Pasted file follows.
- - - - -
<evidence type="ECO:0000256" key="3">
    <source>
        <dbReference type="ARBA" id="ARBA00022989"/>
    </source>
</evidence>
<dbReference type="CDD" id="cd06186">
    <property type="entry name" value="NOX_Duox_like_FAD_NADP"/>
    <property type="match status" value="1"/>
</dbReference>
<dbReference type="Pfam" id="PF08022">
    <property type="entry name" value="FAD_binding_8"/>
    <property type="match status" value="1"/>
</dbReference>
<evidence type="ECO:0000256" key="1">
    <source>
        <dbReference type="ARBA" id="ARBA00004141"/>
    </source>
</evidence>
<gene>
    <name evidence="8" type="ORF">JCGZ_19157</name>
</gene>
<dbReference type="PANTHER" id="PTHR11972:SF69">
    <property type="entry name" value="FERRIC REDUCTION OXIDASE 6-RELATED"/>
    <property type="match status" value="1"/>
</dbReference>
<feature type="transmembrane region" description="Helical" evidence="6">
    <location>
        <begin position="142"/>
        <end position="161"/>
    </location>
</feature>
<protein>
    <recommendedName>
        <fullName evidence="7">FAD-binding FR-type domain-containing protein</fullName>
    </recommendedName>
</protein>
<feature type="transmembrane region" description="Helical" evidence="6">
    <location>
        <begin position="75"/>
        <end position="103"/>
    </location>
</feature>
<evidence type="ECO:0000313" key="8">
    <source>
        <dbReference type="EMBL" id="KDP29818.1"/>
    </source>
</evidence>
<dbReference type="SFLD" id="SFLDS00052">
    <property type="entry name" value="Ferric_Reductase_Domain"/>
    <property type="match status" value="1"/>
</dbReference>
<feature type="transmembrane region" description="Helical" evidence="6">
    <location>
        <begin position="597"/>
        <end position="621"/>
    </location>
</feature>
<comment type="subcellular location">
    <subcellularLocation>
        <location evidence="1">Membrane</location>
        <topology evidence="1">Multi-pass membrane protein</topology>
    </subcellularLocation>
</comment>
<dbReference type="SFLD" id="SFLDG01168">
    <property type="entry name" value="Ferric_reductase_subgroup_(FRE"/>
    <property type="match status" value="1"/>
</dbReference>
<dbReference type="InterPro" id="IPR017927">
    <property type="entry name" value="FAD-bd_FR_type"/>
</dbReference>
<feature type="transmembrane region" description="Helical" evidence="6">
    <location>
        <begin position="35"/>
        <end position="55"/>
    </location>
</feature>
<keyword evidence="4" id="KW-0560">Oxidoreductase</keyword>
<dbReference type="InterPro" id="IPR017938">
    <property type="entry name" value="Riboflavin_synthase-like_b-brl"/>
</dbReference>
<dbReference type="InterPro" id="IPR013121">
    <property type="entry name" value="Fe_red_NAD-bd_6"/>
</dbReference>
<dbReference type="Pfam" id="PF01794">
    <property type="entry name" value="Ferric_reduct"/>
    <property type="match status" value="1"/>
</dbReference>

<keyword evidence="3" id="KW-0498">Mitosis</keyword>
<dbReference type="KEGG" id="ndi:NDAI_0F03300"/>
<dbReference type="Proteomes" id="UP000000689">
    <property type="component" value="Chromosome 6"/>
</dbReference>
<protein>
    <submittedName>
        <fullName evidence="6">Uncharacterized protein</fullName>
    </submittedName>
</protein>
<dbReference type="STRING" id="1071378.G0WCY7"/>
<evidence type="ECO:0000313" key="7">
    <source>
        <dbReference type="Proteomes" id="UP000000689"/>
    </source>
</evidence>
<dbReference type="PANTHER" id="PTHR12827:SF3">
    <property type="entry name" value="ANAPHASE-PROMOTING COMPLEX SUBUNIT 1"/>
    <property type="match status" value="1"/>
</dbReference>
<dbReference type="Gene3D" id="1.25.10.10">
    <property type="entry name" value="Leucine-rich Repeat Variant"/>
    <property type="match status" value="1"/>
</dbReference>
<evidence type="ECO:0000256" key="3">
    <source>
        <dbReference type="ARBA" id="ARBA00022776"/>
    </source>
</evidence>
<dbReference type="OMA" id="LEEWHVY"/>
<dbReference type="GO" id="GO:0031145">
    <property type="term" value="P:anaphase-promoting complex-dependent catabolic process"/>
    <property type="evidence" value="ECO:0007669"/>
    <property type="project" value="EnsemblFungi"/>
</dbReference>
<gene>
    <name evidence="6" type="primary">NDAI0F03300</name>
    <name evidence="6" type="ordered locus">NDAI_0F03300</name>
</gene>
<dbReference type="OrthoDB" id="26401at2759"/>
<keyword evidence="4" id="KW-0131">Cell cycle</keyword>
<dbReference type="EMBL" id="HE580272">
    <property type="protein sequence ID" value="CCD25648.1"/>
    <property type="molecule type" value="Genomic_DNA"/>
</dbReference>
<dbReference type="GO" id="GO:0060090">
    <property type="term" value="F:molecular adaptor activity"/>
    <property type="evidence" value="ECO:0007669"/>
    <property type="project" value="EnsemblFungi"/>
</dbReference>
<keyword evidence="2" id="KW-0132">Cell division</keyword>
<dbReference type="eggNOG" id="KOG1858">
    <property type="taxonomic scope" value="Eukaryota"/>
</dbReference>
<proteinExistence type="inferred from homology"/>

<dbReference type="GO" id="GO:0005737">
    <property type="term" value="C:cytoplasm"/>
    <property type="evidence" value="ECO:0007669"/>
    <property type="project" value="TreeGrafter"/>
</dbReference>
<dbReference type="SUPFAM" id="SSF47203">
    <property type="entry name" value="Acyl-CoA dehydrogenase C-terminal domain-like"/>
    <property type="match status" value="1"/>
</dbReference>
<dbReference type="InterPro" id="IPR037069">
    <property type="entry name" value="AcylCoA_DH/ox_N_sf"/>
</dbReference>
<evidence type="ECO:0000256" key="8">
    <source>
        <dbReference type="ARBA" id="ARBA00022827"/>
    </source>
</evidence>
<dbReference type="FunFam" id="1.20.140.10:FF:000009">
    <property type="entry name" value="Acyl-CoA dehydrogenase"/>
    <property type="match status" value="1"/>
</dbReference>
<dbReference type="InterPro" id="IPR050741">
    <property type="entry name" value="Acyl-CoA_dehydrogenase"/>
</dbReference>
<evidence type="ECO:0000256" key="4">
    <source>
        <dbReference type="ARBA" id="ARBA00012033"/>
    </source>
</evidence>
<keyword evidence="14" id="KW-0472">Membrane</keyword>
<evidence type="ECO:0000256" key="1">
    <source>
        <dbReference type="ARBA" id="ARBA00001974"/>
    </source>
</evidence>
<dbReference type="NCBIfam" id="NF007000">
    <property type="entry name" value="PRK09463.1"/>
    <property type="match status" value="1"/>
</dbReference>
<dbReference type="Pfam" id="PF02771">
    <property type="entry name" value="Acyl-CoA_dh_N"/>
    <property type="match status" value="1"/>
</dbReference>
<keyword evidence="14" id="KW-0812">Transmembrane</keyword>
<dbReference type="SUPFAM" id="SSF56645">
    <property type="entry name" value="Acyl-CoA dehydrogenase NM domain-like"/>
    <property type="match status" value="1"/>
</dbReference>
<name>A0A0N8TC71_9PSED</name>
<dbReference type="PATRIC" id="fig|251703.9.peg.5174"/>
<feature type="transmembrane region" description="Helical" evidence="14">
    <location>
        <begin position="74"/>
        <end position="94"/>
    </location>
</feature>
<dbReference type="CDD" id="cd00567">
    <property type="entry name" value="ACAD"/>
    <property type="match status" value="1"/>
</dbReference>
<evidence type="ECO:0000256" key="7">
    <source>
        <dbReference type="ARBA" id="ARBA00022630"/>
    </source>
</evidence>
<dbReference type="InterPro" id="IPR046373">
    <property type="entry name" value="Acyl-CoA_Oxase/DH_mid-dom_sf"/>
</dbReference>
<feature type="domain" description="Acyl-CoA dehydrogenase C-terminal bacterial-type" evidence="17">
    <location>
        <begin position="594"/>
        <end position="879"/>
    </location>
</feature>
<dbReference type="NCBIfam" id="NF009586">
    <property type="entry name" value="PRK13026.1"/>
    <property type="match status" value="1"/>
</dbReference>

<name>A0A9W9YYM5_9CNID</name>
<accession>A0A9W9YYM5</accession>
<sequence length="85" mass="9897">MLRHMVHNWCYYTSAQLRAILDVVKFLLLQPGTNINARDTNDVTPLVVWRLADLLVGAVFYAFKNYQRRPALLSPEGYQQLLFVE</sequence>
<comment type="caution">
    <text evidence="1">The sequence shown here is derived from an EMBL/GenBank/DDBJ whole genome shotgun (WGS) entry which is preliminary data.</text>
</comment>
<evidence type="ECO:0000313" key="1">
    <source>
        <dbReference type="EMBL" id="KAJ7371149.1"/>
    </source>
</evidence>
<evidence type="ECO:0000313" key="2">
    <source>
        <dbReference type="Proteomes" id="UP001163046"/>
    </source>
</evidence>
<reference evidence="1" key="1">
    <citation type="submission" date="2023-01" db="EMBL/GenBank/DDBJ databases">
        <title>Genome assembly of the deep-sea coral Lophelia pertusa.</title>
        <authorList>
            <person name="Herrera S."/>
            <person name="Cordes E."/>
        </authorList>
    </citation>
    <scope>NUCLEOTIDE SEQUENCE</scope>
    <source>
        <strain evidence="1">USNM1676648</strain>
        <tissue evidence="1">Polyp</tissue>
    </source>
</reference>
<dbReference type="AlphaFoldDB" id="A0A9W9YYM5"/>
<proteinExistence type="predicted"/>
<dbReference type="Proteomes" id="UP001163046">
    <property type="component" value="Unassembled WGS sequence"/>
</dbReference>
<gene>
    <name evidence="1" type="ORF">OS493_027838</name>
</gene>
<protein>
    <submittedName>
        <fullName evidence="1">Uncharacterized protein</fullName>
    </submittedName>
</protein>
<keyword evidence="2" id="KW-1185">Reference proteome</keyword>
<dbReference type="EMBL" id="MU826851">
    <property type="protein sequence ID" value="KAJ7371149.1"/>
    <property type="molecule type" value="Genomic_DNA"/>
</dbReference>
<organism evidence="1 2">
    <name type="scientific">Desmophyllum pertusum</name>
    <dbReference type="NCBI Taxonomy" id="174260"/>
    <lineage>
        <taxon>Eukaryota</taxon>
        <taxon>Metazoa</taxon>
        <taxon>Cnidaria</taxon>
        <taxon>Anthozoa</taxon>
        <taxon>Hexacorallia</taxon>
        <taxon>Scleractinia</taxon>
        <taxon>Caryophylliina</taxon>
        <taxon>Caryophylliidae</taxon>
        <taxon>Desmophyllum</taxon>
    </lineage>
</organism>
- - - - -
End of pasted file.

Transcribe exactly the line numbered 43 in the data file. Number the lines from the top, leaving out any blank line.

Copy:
<evidence type="ECO:0000313" key="8">